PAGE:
Dr. Dre, the rapper, producer, creator of Beats headphones, and discoverer of famous rap artists such as Snoop Dogg, Eminem, and 50 Cent, was recently in the news for a trademark dispute over his name.

In 2015, a doctor by the name of Draion Burch filed trademark applications for “Dr. Drai” and “Dr. Drai OBGYN and Media Personality.” Dr. Drai is a Pennsylvania based gynecologist who, according to his website, “is a nationally-recognized author, speaker, consultant, and go-to media expert on women’s health and transgender health issues.” He also has a YouTube channel where he gives medical tips and “provides on-point advice on off-the-wall questions.”

When Dr. Dre’s camp found out about Burch’s applications, they filed an opposition with the Trademark Trial and Appeal Board (TTAB) and sent a cease-and-desist letter to Burch.

In the opposition, Dr. Dre, whose real name is Andre Young, claimed his name was “sufficiently related” to the same avenues in which Burch was going to use his name; audio books, seminars, media, etc.

While individuals may be able trademark their name, problems can arise when the new trademark is similar enough to an existing trademark that it would lead to a likelihood of consumer confusion. In this case, Dr. Dre felt Dr. Burch’s applied-for services relate to the entertainment industry, where he is a highly recognizable figure, and the similarity of the names would cause confusion among consumers who would draw a false connection between the two “doctors.”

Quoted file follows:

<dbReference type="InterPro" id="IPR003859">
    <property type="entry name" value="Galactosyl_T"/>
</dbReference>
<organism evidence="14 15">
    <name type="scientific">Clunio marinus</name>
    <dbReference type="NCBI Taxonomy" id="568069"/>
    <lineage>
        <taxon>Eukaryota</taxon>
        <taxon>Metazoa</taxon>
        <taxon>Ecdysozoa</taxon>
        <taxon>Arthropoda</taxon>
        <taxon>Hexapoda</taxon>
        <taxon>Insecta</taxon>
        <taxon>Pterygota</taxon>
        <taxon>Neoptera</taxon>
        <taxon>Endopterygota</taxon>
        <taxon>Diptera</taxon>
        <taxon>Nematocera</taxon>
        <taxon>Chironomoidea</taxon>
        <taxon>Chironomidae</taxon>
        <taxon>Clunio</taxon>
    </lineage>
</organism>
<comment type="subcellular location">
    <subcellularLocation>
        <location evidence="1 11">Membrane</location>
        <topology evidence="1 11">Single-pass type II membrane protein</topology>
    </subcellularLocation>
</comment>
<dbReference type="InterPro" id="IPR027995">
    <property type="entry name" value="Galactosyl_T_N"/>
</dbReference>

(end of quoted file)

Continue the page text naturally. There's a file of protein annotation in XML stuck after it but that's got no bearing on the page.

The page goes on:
Burch stated he was “hurt that someone was attacking me in my position as being a doctor… I actually went to medical school.”

Considering what the two “doctors” do it is hard to argue there could be any confusion between the two. The TTAB agreed and stated, “[t]he issue is not whether purchasers would confuse the goods or services but whether there is a likelihood of confusion as to the source of the goods or services.” The TTAB found “no evidence of record” that led them to believe “consumers would likely believe the parties’ goods and services would emanate from the same source.”

The TTAB dismissed the opposition, so, for now, Dr. Dre will have to forget about Drai.

Suiter Swantz IP is a full-service intellectual property law firm, based in Omaha, NE, serving all of Nebraska, Iowa, and South Dakota. If you have any intellectual property questions or need assistance with any patent, trademark, or copyright matters and would like to speak with one of our patent attorneys please contact us.